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We take part in the international seminar on languages in health

The state of minority languages in the health field has been the focus of a debate featuring seven speakers from different regions of Europe and the Americas

The lack of language skills among health staff can lead to a low level of use of Catalan

Plataforma per la Llengua has taken part in the international seminar on languages in health - "Social and Health Care Services for Linguistic Minorities in Bilingual Settings" - organised by the Åbo Akademi University. The seminar, due to be held in March in Vasa, Finland, but postponed due to COVID-19, was finally held virtually.

The webinar brought together experts on minority languages from all over Europe to deal with the state of the use of those languages in the health field and the discrimination deriving from the violation of language rights. Òscar Adrià Ibáñez, head of language rights at Plataforma per la Llengua, took part in order to explain the situation of Catalan in the area of health all over the territory. Specialists on the rights of the Swedish-speaking minority in Finland, speakers of Irish Gaelic in the Republic of Ireland, Welsh-speakers in Wales and English-speakers in Quebec also took part in the seminar.

The differences shown between the authorities in Catalonia, the Valencian region and the Balearic Islands concerning language requirements and use were among the issues explained. Examples of language discrimination collected by the organisation in this sector was also given, together with data showing the use of Catalan by health staff and patients, as presented in the organisation's report Reanimar el català (Reviving Catalan) in 2019.

The report from Plataforma per la Llengua pointed out that the majority of users of the public health system speak in the same language as is spoken to them by the health staff dealing with them, although larger numbers of Spanish speakers maintain their language regardless of the language the health staff speak to them in. In addition, as explained in the seminar, future generations, whatever their original language, will show an even greater tendency to converge towards the language of the health staff. The study shows that the younger generations have much more of a tendency than older people to speak the language the health staff use to speak to them. This highlights the importance of starting conversations in Catalan.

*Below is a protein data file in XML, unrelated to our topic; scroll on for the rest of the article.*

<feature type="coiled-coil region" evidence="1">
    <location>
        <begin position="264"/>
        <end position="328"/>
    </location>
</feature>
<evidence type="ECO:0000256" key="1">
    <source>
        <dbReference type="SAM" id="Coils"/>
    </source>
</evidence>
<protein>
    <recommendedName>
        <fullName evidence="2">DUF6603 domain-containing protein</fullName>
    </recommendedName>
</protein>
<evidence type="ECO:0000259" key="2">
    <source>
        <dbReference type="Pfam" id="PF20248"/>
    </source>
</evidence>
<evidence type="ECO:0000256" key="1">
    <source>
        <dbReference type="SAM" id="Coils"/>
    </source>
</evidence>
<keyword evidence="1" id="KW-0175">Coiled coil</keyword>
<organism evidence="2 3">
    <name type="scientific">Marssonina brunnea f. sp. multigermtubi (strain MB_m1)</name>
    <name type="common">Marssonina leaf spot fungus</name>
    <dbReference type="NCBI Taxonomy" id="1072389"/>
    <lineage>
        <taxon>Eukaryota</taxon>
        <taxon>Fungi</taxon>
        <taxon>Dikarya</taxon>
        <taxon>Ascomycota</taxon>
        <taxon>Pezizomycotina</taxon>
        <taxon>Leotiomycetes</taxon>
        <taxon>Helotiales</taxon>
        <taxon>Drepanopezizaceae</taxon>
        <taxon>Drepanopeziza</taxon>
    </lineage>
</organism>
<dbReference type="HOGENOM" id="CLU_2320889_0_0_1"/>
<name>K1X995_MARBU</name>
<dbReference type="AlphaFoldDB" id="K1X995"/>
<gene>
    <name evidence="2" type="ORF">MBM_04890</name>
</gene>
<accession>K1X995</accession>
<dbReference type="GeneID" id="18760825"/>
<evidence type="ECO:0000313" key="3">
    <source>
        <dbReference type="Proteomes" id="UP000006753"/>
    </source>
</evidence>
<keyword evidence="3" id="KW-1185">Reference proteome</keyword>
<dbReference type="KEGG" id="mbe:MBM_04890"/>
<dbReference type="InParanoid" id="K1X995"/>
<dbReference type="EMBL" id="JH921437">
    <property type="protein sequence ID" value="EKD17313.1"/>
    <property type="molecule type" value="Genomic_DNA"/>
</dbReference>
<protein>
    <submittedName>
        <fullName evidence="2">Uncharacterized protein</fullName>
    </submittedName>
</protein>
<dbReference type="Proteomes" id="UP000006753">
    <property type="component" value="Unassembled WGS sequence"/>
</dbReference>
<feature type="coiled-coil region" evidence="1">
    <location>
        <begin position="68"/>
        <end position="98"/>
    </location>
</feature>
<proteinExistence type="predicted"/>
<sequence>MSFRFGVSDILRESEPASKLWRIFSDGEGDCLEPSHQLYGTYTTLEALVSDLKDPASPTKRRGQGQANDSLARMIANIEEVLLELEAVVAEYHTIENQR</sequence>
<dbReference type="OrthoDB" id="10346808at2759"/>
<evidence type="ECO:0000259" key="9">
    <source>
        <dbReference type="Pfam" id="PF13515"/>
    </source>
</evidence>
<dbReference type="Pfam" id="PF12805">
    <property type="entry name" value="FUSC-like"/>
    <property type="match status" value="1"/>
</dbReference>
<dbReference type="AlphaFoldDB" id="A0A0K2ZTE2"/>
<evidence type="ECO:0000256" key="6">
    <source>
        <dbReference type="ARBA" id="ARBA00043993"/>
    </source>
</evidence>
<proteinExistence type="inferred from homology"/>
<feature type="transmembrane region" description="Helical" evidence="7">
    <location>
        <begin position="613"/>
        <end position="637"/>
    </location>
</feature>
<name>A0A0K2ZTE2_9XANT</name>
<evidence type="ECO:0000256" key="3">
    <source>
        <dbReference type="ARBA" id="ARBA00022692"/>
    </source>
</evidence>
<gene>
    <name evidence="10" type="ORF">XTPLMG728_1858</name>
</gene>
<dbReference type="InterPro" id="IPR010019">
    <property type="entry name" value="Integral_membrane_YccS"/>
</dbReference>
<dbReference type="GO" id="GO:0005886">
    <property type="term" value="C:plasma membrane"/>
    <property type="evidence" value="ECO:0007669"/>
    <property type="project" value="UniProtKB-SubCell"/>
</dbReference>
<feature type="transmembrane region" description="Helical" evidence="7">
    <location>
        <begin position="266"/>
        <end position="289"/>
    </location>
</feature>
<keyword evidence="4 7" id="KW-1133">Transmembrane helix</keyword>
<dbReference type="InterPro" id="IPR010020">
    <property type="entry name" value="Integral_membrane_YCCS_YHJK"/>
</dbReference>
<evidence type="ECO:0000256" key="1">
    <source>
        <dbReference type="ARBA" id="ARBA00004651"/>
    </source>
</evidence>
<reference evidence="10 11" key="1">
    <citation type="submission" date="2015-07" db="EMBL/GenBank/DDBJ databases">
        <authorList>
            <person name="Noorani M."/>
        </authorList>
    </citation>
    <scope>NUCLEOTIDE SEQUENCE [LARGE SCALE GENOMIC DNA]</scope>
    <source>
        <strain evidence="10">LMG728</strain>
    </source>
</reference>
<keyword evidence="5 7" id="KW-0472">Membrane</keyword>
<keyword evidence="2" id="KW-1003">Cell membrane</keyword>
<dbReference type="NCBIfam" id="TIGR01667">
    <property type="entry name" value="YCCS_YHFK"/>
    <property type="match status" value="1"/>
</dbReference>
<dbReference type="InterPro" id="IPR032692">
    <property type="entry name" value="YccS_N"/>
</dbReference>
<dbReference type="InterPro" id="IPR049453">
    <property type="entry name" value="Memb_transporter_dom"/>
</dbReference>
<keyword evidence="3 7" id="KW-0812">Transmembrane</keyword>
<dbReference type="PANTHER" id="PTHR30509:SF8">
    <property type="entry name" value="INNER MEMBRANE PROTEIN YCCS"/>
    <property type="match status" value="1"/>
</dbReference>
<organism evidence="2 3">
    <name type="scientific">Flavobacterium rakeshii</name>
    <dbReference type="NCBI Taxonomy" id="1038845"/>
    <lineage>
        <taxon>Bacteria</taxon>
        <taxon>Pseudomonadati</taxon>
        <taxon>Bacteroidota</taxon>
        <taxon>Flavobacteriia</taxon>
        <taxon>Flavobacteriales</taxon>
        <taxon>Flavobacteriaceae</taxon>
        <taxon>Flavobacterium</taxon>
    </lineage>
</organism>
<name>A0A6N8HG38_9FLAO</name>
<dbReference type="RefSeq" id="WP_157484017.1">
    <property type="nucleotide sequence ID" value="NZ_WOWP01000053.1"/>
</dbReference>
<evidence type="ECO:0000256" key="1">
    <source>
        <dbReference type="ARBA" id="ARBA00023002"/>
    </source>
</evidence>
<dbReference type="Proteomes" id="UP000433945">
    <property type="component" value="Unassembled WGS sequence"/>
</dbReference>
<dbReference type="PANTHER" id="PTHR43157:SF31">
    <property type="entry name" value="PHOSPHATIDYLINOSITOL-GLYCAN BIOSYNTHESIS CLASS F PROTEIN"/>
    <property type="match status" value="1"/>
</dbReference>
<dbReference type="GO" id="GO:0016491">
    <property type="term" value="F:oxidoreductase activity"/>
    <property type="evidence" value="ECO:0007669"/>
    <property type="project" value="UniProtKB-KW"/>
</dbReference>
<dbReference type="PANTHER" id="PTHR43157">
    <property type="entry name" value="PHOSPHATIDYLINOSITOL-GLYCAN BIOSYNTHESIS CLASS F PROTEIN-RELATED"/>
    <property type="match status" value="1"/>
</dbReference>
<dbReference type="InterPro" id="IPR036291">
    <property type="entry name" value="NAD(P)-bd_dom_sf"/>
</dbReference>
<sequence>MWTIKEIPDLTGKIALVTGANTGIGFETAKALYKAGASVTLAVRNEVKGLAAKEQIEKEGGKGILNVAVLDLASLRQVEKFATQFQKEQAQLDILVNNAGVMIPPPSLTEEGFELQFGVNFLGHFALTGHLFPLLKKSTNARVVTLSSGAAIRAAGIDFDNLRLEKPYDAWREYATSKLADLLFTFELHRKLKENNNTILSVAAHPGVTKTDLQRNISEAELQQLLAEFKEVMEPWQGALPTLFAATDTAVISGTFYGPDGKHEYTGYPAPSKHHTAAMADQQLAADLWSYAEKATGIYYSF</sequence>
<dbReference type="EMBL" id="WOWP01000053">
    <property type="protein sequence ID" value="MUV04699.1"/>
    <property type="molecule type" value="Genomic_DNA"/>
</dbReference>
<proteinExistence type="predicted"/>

In Catalonia, knowledge of Catalan is a requirement for all public health system workers, although the (often poorly justified) use of emergency contracting procedures has meant that large numbers of health staff in Catalonia are not competent in Catalan and do not need the language to continue working in the public health system. The same thing happens in the Balearic Islands, although the level demanded is lower and the requirement is not immediate. In the Valencian region, the process for demanding language skills is still pending and, although the parties making up the current progressive government have promised Plataforma per la Llengua that they will implement it, this has not yet taken place. In fact, after two doctors' associations questioned whether it was appropriate to require Catalan language skills from medical professionals (although Spanish is required), the NGO for Catalan began collecting signatures in favour of language skills and equal rights on the website sanitatenvalencia.org. More than 500 Valencian health professionals have signed.  

The contribution to the seminar by Plataforma per la Llengua also dealt with challenges such as the mass retirement of health professionals in the coming years and the fact that only one in three new members of the Barcelona Official Doctors' Association is born in Catalonia. The organisation calculates that Catalan medical faculties are not producing enough professionals to replace the those who are forecast to retire over the next few years. This will affect the use of Catalan as, although foreign talent is always a source of growth, it will be much more difficult to welcome them and settle them in without a large group of competent Catalan-speakers to live and work alongside them. 

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